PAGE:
Navigating winter and diabetes during the COVID-19 pandemic

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Navigating the cold weather of winter and diabetes has always provided a health challenge, but it may be a bit harder than­ usual this year due to the COVID-19 pandemic.

Normally, when it's cold outside, people with type 1 diabetes (T1D) tend to have higher A1Cs because they get less exercise and eat more, as a study in the Journal of Diabetes Science and Technology found and I can personally attest to. Now, with many activities restricted because of COVID-19, there are even more obstacles to staying active and sticking to a diabetes diet plan.

Thankfully, you don't have to let frigid weather or the coronavirus stop you in your tracks! There's no need to let wintertime weather mess up your diabetes management — even during a pandemic. Here are some tips on thriving this season.

Keep moving

The American Diabetes Association (ADA) recommends that most adults with T1D get 150 minutes a week of medium-to-low intensity aerobic exercise, plus two or three sessions of strength exercises. That's easy for them to say, but how is anyone supposed to do that if gyms are locked down because of COVID-19, and it's too cold to run or walk for long periods outside?

I have T1D, and as the pandemic drags on and the cold winds blow, I'm often tempted to curl up on the couch and snooze instead of staying active. But I do my best to resist that temptation and devote about 20 minutes to either light jogging or a brisk walk every day, along with weight resistance work. If snow and ice make that difficult in your area, consider using a treadmill indoors. If I can do it, you can too!

If you're a bit more ambitious, there are many safe options for exercising and having fun outdoors when it's cold, from sledding to snowboarding to cross-country skiing. But people with T1D should take extra steps when preparing to mix diabetes and winter exercise.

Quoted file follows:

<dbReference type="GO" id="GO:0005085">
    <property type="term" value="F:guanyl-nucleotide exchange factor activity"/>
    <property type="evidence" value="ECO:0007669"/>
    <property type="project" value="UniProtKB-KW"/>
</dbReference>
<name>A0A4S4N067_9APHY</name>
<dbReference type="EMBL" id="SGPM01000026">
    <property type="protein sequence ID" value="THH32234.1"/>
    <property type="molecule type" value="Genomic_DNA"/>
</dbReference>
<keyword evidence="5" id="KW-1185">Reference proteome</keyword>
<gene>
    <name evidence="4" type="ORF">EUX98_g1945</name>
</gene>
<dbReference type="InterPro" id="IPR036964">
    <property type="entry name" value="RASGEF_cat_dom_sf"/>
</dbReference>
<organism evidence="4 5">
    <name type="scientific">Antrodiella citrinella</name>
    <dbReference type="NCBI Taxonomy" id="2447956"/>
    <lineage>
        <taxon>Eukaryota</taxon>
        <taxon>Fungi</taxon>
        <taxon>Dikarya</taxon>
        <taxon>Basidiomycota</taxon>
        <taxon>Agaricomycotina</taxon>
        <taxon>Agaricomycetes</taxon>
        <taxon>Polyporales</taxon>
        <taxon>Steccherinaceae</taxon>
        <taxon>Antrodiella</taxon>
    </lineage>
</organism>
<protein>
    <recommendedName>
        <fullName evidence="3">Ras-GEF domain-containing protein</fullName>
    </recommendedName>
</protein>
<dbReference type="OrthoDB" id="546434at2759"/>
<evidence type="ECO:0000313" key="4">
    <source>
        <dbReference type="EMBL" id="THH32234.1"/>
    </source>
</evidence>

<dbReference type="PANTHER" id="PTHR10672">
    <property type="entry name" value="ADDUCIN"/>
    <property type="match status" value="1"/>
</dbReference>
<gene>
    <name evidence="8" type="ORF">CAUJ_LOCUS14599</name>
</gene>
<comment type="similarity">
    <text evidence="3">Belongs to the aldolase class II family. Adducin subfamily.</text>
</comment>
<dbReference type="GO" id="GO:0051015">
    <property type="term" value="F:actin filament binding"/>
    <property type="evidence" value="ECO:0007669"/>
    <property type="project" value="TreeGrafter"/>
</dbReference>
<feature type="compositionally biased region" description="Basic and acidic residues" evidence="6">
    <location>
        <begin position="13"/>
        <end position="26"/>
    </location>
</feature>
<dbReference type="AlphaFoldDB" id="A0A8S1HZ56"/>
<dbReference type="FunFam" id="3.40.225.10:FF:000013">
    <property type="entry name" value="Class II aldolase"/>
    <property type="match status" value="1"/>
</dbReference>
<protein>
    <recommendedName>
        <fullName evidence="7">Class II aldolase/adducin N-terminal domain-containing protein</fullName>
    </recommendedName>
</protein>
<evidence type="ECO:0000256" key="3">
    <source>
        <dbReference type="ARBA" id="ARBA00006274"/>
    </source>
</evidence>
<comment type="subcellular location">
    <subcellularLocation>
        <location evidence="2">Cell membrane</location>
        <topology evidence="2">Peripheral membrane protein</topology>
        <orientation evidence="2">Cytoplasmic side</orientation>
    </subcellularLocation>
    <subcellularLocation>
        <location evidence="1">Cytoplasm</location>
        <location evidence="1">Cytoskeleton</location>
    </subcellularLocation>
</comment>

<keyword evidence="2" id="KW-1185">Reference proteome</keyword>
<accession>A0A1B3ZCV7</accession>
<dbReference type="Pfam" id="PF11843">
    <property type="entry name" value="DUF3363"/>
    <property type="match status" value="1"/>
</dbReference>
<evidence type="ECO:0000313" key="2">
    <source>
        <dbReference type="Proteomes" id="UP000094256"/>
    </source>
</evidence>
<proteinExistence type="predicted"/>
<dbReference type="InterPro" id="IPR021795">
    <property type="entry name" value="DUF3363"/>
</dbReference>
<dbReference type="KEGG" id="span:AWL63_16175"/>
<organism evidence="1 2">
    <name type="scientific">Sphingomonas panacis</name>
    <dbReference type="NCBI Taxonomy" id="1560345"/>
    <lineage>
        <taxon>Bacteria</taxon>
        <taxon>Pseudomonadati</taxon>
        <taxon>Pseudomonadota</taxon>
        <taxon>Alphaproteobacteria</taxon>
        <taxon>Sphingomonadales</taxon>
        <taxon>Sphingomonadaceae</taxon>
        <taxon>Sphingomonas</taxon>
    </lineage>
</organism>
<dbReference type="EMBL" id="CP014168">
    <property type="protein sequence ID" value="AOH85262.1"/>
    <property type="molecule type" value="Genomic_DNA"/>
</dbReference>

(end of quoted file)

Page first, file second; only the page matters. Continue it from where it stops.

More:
If you go outside, suit up properly and keep your continuous glucose monitor (CGM) or glucometer close to your body in an inner lining or pocket. The cold weather can affect how some devices and equipment work, so do your best to keep important supplies warm and dry.

It's also crucial to take precautions against diabetic neuropathy, especially in the feet. When you're outside, keep your feet warm and dry with extra layers, and inspect your feet once you're home. Additionally, you may want to consider the time of day, as it's often colder in the mornings and evenings.

If it's entirely too cold to go outside, you can work up a sweat from the comfort of your own home! The International Diabetes Federation has a ton of daily exercises for your consideration.

Be extra vigilant about blood glucose levels

Not all people with T1D react the same way when exposed to cold temperatures: Some have lower blood sugar than usual, while others have higher blood sugar, according to the Children's Hospital of Philadelphia.